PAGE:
This application investigates mechanisms of gene and environment interaction in carcinogenesis. Malignant mesothelioma (MM) is frequent in individuals continuously exposed to carcinogenic mineral fibers such as asbestos and erionite, but it is very rare in those with limited or no exposure. Genetics influences susceptibility to MM. We have recently demonstrated that carriers of germline BAP1 mutations have increased incidence of multiple cancer types, including MM (we named this condition the ?BAP1 cancer syndrome?). In some BAP1-mutation carrying families, MM accounts for more than 50% of deaths, and we found that this may be due to increased susceptibility to MM from exposure to modest amounts of asbestos that would normally not cause MM in the general population. We also found that heterozygous BAP1 germline mutations in addition to asbestos, also increase susceptibility to malignant transformation following exposure to Ionizing Irradiation and ultraviolet (UV) light ?which may account for the high prevalence of melanomas and skin carcinomas in carriers of BAP1 mutations. BAP1 is the first and so far the only gene shown to regulate environmental carcinogenesis. The mechanism(s) by which mutated BAP1 causes MM pathogenesis are being elucidated. Inositol 1,4,5-trisphosphate (IP3) binds and activates the IP3 receptors (IP3Rs). We demonstrated that BAP1 is present in the endoplasmic reticulum (ER) where it regulates the activity of the IP3-Receptor-3 (IP3R3), the main ER channel that controls Ca2+ release from the ER to the cytoplasm to the mitochondria, regulating apoptosis. We discovered that reduced levels of BAP1 in carriers of heterozygous BAP1 mutations impair apoptosis and favor cellular transformation of cells that accumulated DNA damage following exposure to asbestos, IR and UV-light. We also discovered that ?normal? primary cells of carriers of heterozygous germline BAP1 mutations derive energy from aerobic glycolysis, known as Warburg effect, which so far had been considered a hallmark of cancer cells. We identified a specific metabolic signature associated with the Warburg effect by studying the metabolites present in the plasma of carriers of heterozygous germline BAP1 mutations. Our central hypothesis is that changes in Ca2+ concentration lead to increased resistance of cells containing BAP1 mutations to apoptosis and to changes in metabolic pathways that in turn are responsible for the very high cancer penetrance observed in BAP1 mutation carriers. To address this hypothesis we will examine the following specific Aims:
AIM 1 : To study the mechanisms by which BAP1 mutations induce a ?Warburg effect?.
AIM 2 : To study the hypothesis that the Warburg effect is HIF-1?-independent in BAP1+/- cells.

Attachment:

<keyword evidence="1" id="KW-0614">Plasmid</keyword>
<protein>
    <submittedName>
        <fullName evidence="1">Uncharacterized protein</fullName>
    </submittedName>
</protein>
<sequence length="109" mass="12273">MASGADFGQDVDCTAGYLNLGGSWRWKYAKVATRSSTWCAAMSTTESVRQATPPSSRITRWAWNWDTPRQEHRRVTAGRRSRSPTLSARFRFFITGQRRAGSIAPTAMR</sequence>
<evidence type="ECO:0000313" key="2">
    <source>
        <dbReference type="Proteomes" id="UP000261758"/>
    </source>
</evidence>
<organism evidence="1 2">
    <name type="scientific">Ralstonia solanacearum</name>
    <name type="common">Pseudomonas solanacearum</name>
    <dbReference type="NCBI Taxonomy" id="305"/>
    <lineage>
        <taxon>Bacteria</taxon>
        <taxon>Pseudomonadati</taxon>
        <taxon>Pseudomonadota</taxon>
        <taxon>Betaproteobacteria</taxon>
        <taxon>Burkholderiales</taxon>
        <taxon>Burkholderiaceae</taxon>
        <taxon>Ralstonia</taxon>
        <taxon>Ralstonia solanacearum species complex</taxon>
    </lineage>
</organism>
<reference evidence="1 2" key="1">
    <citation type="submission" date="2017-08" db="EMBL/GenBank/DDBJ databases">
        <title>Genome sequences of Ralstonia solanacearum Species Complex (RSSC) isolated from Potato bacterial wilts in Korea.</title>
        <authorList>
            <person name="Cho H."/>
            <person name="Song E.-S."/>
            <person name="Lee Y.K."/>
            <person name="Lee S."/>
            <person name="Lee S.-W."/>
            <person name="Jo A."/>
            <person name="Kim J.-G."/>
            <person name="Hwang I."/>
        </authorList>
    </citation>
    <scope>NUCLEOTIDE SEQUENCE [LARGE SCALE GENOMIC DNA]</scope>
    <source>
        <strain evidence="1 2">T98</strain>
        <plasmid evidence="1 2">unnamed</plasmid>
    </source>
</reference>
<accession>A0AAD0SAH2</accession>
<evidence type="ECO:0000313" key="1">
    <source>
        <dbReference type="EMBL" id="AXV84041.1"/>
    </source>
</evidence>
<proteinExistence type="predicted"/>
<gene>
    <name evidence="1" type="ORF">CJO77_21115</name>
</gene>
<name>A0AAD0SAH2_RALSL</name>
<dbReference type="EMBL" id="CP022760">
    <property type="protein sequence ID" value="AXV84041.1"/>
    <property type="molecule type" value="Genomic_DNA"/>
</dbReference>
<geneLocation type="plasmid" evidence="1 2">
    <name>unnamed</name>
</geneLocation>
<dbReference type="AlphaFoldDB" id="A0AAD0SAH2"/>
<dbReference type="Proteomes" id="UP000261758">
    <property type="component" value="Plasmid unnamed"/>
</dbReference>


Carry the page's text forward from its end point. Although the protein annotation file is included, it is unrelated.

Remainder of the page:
AIM 3 : To study the contributions of calcium signaling and metabolic alterations due to germline BAP1 mutations to MM development. To elucidate the activity of BAP1 o n t h e I P 3 R 3 and the related effects on cancer penetrance, we have assembled a unique cohort of families carrying germline BAP1 mutations and have access to unique reagents derived from volunteers from these families. These unique reagents include: primary cell cultures derived from family members that inherited germline BAP1 mutations as well as from sex- and age- matched controls from the same families, sera and plasma from germline BAP1 mutation carriers and matched controls, and a heterozygous BAP1 mouse model and derived cell cultures. In addition, we assembled a unique sets of heterozygous BAP1 and IP3R3 mice that recapitulate the human condition and that allow us to study the effects of BAP1 mutations in vivo upon exposure to carcinogens. Collaborations with some of the leading experts in the field, Drs. Pinton and Giorgi, experts in Ca2+ signaling and mitochondrial metabolism; and Dr. Mikoshiba, expert in IP3R3 activities, complement and synergize with the expertise of the two MPIs. These studies will be relevant to the multiple malignancies associated with the BAP1 cancer syndrome, in both carriers of BAP1 mutations and those who develop somatic mutations of BAP1 during tumor development.
We discovered that germline BAP1 mutations are associated with high susceptibility to multiple tumor types: among them the prevalence of malignant mesothelioma (MM) predominates upon exposure to low amounts of asbestos that do not normally cause disease. Here we propose to determine the mechanisms by which BAP1 mutations modulate cancer penetrance in carriers of germline BAP1 mutations including the effects of BAP1 on cellular metabolism and how these mechanisms relate to cancer penetrance and mesothelioma.